Anna looked at Sandra’s eyes. She truly wanted Anna to perform it in front of everyone. Anna had never read aloud to anyone in her life, except of course to Ben. If she read at the funeral it would be petrifying, but it would be for Ben. If he was anywhere where he could look down on her and see what was happening, she knew he would be proud. So she agreed.
“Thank you, it would mean so much,” Sandra smiled, overjoyed.
Anna’s eyes widened, terrified that she may have agreed to something that she might not be able to do. Maybe if she focused on one space in the room and pretended Ben was sat there and was the only person listening, her words would come out alright.
Sandra said that she wanted to get out of the house for a bit. Like Anna, she hadn’t been able to bring herself to do very much over the last week. She had tried to busy herself with the housework and Sophie, but the pain in her chest and butterflies in her tummy were going nowhere. Pete was arranging the funeral to make life a bit easier for her, but the whole house felt wrong, even Sophie seemed to sense it.
“Poor baby, she hasn’t been anywhere.” Sandra sighed. “Would you come somewhere with us, we could go to the aquarium?” She suggested.
Anna was happy to go out with Sandra and Sophie. They understood and felt the same unlike her parents or the people she was at school with. Although Sandra had often been strict and stressed, Anna had always liked her. She liked that she did her best and was proud of Ben. Even if he wasn’t allowed to have sweets, had to help wash the car, and do the dusting at home: he had always been well loved.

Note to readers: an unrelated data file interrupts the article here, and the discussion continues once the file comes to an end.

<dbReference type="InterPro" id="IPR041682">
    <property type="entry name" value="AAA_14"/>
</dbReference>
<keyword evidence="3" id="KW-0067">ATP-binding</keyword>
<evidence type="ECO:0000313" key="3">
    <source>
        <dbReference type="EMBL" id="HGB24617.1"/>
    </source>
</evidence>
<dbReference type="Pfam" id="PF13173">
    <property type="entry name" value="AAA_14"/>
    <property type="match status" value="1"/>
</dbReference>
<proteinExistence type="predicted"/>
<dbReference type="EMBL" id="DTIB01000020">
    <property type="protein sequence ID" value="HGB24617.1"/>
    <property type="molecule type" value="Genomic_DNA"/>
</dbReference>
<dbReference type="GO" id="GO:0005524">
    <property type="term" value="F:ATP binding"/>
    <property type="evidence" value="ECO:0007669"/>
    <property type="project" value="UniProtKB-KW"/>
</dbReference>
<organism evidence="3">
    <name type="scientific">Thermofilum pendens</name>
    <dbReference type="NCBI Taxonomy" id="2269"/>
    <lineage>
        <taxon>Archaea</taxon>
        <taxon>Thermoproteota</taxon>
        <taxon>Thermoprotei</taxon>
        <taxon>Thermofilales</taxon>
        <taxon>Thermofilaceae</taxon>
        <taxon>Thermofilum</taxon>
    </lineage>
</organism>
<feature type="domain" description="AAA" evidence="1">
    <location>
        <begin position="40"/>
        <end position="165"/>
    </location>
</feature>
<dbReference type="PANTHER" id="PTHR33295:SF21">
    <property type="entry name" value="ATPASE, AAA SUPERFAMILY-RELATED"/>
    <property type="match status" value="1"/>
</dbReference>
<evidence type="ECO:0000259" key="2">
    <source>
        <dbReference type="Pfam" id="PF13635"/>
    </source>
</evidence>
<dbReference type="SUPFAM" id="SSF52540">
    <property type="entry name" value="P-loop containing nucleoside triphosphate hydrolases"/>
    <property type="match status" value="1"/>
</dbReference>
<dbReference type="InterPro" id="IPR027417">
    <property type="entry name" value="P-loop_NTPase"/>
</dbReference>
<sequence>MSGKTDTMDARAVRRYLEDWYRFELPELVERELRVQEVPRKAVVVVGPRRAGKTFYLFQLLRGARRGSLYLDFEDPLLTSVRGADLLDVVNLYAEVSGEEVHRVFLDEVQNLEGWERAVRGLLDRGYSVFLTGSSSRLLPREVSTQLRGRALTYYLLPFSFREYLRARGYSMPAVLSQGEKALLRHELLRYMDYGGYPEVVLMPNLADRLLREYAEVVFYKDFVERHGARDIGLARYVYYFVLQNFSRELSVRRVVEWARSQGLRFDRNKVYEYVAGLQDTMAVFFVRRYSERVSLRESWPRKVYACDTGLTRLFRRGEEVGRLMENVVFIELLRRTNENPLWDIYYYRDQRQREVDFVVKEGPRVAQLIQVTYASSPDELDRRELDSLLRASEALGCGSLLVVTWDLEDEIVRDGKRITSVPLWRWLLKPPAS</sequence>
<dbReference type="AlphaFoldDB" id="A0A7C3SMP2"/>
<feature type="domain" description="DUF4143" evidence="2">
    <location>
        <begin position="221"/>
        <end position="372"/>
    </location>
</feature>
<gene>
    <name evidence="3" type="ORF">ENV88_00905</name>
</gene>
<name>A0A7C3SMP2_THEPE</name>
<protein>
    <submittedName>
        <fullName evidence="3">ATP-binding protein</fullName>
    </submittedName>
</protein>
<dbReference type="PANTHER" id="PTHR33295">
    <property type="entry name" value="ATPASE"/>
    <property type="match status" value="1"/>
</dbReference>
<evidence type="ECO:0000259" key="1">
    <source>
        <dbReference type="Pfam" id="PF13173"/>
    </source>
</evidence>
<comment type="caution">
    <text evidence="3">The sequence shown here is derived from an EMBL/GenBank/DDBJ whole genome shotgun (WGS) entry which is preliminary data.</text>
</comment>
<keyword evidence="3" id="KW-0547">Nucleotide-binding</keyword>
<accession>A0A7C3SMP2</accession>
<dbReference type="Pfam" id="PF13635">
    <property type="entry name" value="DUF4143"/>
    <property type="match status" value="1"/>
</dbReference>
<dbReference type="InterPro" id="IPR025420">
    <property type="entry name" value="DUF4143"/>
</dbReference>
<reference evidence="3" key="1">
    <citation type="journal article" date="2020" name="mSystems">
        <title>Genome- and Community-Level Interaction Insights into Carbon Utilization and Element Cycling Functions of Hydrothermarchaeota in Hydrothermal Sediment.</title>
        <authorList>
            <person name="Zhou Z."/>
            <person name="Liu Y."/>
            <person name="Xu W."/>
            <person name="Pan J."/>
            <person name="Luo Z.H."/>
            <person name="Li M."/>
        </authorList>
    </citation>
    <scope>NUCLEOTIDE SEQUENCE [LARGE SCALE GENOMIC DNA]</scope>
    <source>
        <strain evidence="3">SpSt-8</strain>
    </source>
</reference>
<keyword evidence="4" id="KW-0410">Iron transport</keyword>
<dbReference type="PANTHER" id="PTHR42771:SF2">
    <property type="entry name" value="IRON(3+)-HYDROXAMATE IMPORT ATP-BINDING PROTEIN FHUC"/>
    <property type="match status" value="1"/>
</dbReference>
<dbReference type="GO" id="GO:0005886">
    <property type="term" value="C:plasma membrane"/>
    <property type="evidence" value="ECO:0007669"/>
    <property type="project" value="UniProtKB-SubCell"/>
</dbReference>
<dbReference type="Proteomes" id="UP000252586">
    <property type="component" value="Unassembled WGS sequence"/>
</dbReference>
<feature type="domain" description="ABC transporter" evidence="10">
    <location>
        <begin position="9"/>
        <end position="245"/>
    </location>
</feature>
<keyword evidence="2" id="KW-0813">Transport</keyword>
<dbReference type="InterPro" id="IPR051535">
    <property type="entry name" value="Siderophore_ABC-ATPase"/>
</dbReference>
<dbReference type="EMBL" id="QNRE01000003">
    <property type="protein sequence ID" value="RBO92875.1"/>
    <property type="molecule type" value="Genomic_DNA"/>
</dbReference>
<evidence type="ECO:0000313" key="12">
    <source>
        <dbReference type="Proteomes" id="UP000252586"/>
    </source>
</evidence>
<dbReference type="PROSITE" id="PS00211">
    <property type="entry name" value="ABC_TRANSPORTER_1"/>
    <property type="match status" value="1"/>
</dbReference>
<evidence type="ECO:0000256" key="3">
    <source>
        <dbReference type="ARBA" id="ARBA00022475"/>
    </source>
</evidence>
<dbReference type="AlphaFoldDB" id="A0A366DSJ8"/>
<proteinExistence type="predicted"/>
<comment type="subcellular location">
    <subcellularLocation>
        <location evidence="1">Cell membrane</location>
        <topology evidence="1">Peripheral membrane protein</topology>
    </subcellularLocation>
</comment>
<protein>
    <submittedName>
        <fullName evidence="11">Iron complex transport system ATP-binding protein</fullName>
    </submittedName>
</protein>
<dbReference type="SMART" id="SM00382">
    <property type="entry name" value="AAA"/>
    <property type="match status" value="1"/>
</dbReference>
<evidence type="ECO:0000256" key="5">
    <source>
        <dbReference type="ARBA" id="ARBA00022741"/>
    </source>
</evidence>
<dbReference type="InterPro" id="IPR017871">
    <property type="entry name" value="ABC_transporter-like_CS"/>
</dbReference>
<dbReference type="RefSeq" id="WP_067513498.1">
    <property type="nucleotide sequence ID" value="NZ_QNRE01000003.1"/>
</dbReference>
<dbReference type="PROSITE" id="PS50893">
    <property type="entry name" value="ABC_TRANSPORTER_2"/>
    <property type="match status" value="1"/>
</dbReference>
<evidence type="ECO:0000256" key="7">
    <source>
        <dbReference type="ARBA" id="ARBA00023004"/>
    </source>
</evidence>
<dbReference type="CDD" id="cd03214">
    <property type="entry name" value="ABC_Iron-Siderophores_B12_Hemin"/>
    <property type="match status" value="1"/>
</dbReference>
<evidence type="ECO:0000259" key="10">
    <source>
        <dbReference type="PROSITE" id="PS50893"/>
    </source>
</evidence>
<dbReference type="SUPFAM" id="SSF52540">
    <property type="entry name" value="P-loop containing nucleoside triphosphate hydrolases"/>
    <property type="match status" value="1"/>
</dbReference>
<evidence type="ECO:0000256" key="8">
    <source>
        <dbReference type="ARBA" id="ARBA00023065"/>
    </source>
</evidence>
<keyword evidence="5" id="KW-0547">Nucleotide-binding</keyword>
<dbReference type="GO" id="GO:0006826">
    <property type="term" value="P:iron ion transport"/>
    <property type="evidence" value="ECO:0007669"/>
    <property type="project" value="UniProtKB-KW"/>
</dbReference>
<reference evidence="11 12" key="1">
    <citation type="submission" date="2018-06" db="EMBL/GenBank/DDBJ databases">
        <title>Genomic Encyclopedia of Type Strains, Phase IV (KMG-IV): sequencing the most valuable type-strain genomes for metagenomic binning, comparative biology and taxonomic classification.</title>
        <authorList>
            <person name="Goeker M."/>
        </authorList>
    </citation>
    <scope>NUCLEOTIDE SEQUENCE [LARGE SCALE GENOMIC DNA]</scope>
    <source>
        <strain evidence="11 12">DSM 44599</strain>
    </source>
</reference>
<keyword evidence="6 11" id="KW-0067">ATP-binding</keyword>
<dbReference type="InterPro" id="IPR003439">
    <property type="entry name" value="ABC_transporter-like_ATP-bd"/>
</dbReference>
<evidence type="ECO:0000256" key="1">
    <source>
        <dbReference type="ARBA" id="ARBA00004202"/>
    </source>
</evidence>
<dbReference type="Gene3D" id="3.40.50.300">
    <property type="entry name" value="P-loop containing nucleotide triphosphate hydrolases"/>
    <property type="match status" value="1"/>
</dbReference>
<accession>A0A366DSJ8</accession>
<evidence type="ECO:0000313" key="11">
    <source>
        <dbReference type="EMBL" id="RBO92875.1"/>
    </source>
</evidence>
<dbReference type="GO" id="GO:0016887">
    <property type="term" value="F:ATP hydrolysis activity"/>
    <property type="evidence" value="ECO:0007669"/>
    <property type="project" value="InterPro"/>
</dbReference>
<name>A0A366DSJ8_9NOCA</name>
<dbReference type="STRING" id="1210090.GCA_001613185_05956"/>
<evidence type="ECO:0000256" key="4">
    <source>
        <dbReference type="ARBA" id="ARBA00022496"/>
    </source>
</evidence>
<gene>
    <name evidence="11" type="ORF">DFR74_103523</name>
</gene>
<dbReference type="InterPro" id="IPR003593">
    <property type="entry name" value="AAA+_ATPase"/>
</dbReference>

In the pristine Rover, Anna sat in the back with Sophie and sang quietly to her, making her smile some more. Sandra flipped the mirror down above the driver’s seat and applied concealer to the bags that shadowed the skin beneath her eyes.
“Do you think I was too strict with Ben?” She asked worriedly. “If I’d known that this would happen, I would have been a lot softer. I would have given him everything he wanted, let him choose what he wanted to eat, and what to do with his days.”
“But you didn’t know,” said Anna, “you did your best and you were there for him. Ben knew that.”
“I’d like you to come around still, to visit Sophie and me.” Sandra said. “We’ve known each other such a long time and it would do us both good to share memories.”
Anna agreed, and when they arrived at the aquarium, she unstrapped Sophie from her car seat and carried her around the display of tanks, pointing at the coloured seahorses and large stingrays.
It felt both right and wrong at the same time.
] THE WOMAN IN THE SUIT ]
After spending the weekend visiting Ben’s mum and Sophie, Anna decided to go to school on the Monday that followed.